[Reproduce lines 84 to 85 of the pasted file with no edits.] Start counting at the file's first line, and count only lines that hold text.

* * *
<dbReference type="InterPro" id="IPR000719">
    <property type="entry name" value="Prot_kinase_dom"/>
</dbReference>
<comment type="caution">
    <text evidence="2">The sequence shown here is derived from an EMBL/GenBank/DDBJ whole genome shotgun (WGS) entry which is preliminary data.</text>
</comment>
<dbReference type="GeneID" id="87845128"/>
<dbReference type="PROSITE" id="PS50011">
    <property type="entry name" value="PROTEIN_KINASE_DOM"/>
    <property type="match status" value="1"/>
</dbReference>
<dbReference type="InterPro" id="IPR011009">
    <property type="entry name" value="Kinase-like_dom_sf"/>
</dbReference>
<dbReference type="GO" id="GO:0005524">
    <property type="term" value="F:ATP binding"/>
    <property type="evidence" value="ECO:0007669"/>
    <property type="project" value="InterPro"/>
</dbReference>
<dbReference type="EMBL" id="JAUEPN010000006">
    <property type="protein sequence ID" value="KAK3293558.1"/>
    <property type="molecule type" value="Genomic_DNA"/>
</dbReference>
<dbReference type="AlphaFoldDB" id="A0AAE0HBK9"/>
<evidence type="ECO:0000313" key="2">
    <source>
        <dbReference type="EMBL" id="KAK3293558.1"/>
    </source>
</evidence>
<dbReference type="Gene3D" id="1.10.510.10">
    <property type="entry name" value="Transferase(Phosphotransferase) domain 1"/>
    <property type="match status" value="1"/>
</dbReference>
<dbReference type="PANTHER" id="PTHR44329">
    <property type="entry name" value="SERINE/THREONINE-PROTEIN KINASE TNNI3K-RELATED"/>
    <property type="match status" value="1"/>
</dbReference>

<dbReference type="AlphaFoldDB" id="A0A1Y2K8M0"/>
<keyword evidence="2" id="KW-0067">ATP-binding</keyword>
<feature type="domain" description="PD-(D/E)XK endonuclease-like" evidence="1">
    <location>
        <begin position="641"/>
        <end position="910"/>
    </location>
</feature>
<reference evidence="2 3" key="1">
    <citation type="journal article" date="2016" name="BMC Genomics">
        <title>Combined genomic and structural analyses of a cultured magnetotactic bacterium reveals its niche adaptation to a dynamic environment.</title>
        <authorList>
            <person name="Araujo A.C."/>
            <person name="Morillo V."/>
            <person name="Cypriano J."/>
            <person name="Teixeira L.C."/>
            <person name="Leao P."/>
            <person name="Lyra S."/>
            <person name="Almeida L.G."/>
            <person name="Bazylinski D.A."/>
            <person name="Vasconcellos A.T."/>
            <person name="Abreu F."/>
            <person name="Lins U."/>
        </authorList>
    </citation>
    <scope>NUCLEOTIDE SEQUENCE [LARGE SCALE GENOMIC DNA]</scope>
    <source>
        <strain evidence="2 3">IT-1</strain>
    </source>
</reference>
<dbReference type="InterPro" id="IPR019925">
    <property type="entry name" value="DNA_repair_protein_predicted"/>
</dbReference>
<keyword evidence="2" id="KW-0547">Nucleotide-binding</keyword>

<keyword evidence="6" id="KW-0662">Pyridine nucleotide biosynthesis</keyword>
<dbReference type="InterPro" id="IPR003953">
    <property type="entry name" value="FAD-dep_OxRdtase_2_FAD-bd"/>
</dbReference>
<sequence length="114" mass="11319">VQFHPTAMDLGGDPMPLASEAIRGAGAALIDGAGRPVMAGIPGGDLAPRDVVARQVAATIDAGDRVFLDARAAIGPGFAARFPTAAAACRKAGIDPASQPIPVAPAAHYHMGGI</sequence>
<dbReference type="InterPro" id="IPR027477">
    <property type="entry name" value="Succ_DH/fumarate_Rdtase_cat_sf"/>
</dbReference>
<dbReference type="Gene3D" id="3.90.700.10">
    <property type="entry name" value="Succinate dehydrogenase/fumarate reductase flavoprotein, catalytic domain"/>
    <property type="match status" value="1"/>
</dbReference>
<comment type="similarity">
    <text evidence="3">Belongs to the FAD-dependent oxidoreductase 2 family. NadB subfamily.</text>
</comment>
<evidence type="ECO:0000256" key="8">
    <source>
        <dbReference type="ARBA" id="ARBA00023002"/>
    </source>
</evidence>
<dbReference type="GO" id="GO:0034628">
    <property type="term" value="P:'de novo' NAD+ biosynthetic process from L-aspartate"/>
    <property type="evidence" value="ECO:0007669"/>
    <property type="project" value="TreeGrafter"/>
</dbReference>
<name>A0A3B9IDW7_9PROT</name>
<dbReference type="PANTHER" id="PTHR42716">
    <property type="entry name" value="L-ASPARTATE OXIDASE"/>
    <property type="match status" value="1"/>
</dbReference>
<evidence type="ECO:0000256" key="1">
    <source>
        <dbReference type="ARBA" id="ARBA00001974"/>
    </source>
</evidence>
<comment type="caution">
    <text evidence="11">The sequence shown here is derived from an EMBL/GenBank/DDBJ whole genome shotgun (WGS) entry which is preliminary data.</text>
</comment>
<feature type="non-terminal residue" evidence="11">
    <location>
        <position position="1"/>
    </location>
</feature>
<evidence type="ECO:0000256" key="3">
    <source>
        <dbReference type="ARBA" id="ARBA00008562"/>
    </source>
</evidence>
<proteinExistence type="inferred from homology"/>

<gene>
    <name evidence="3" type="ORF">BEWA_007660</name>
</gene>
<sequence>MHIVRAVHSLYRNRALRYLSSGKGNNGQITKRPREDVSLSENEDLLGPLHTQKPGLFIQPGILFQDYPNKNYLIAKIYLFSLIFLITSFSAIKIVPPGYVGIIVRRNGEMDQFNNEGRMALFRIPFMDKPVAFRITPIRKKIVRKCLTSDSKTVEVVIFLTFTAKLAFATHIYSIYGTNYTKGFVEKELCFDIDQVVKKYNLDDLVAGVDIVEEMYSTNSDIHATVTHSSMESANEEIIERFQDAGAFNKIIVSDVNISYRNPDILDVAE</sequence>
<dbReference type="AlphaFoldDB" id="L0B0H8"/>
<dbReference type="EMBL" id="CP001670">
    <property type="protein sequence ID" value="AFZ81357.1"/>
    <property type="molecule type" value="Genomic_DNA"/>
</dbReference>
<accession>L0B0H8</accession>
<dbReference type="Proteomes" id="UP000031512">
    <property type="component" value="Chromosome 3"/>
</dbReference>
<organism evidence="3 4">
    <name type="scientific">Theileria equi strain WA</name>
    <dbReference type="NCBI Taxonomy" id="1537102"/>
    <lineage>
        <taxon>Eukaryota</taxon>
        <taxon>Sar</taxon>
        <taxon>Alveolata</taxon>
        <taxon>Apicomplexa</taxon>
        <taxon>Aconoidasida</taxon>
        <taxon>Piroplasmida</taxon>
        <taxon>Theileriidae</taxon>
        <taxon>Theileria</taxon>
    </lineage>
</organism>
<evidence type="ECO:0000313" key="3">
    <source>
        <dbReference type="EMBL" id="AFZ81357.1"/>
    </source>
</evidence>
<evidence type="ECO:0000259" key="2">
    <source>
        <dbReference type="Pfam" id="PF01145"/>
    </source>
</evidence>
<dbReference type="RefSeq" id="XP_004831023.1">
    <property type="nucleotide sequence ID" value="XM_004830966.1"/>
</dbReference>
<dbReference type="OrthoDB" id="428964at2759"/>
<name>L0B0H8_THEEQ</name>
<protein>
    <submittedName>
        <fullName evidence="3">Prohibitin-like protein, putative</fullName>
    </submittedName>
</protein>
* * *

<comment type="similarity">
    <text evidence="3">Belongs to the FAD-dependent oxidoreductase 2 family. NadB subfamily.</text>